• Avatar: The Last Airbender has the Puppetmaster, a mysterious force which kidnaps Fire Nation citizens, which lures its victims into the mountains and prevents them from leaving. It's really an escaped prisoner of war who traps her victims in a bunker out of a blanket hatred for any Fire National.
  • The Legend of Korra:
    • In Season 1, Korra is kidnapped by a male villain, locked in a van and trapped in a basement in a mountain. She manages to make her captor think she's unconscious and escape.
    • The season 3 finale sees Arc Villain Zaheer and his lackeys hold a main character hostage in an ancient catacomb with a sinister purpose. It's Korra again, and they're holding her until they can use mercury poisoning to not only kill her, but prevent her reincarnation.
  • One episode of Family Guy has Stewie kidnapping the head cheerleader so that Meg can take her place on the cheerleading squad.
  • A rare female on female example on One Life to Live, when Viki (or rather, one of her alternate personalities) imprisoned Dorian in a secret room beneath her mansion.

    Real Life 
  • Natascha Kampusch, the Austrian woman who was held in a basement from 1998 to 2006. She wrote a book about it, 3,096 Days, which was adapted into a movie.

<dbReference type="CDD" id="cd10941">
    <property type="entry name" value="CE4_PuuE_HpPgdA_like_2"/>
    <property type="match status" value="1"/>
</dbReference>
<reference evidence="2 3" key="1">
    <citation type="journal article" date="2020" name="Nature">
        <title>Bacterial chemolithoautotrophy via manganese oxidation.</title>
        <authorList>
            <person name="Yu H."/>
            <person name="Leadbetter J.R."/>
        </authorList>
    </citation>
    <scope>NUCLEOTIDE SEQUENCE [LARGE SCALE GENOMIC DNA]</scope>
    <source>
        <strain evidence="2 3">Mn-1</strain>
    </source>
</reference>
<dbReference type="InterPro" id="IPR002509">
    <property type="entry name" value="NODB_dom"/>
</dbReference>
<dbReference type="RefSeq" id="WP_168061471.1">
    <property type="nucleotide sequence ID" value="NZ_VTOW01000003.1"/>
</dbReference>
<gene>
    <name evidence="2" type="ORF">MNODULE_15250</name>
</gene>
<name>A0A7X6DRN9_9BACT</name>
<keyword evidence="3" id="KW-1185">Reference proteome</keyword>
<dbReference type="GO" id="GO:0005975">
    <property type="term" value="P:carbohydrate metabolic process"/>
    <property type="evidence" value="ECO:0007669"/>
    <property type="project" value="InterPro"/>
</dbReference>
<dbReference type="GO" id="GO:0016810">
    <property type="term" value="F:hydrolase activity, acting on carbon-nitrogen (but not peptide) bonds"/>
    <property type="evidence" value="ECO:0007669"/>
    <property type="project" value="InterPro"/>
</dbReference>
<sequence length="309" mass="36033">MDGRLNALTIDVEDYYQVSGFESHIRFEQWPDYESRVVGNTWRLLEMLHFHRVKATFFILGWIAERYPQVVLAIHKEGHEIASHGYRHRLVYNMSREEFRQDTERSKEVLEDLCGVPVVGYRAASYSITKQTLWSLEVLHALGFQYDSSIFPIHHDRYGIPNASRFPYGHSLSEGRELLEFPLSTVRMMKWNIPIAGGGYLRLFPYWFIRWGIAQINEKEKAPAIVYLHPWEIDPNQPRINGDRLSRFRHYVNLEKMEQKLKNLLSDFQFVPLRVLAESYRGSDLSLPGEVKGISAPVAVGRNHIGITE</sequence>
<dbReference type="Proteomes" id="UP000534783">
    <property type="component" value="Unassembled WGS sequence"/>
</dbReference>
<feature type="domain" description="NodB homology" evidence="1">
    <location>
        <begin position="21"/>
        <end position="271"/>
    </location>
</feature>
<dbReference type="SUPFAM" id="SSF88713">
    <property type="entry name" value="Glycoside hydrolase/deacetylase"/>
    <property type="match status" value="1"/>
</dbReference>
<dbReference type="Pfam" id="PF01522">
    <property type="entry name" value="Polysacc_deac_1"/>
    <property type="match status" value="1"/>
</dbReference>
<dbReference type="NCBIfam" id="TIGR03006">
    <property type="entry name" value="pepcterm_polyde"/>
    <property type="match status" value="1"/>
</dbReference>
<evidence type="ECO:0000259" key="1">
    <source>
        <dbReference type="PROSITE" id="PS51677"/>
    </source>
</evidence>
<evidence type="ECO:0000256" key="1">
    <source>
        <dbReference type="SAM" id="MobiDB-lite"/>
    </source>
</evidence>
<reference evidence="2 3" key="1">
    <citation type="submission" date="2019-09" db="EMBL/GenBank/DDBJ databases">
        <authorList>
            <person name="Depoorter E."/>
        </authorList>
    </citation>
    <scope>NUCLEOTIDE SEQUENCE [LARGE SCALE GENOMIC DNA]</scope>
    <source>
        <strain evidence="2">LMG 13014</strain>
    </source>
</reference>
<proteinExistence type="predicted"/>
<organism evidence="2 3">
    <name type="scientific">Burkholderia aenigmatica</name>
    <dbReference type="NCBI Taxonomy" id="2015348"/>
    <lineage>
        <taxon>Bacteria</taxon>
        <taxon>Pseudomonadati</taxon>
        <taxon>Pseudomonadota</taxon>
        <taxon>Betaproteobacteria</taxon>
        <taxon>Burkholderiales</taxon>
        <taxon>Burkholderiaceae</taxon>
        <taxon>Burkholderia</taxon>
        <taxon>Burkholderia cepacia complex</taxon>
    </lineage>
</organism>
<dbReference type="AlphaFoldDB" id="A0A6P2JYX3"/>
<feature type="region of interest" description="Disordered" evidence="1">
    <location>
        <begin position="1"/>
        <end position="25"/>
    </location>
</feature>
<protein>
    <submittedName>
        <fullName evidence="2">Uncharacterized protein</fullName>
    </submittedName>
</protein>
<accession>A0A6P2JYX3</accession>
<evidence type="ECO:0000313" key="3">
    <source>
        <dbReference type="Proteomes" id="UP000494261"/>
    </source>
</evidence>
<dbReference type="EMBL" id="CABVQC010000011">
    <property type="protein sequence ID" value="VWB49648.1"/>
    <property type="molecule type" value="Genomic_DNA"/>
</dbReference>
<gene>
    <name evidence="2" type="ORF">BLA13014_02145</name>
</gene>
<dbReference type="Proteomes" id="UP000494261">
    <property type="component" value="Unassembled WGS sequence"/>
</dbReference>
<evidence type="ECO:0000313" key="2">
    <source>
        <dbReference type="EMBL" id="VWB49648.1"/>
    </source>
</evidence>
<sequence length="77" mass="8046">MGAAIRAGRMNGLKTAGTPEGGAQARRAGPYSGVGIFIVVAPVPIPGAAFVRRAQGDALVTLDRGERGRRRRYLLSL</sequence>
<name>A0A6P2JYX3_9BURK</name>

• Elisabeth Fritzl: Austrian also, from 1984 to 2008. This is the infamous case of Parental Incest that produced seven children. It is this case specifically that inspired the Room book.
  • Jaycee Dugard: California, 1991 to 2009. She is the one that had two daughters by her captor and wrote A Stolen Life: A Memoir about her captivity.
  • Michelle Knight, Amanda Berry and Gina DeJesus, all discovered in 2013 in Ohio, but kidnapped at different points between 2002 and 2004. Amanda Berry had a daughter by their captor. The memoirs written about it are Finding Me: A Decade of Darkness, a Life Reclaimed: a Memoir of the Cleveland Kidnappings by Michelle and Hope: A Memoir of Survival in Cleveland by Amanda and Gina.
  • Serial Killer Gary Heidnik kidnapped approximately 6 women and imprisoned them in his basement, wanting his own personal harem. Aside from keeping them chained together, he threatened to harm the others should one try to escape, killing at least two who did. One finally escaped after currying enough favor with him to convince him to release her in the belief that she was going to acquire another woman for him. Instead, she went straight to the police. FYI, Heidnik is one of the inspirations for the "Buffalo Bill" character from the "Lambs" example cited in "Film".
  • In 2003, John Jamelske was arrested after it was found that for five years, he'd been kidnapping various women and holding them prisoner in his basement. He is the basis for the "SVU" episode cited in the TV section.
  • On December 28, 1992, 9-year-old Katie Beers was kidnapped by a friend of the family and held prisoner for 17 days in a cell beneath his garage that he had built for this explicit purpose.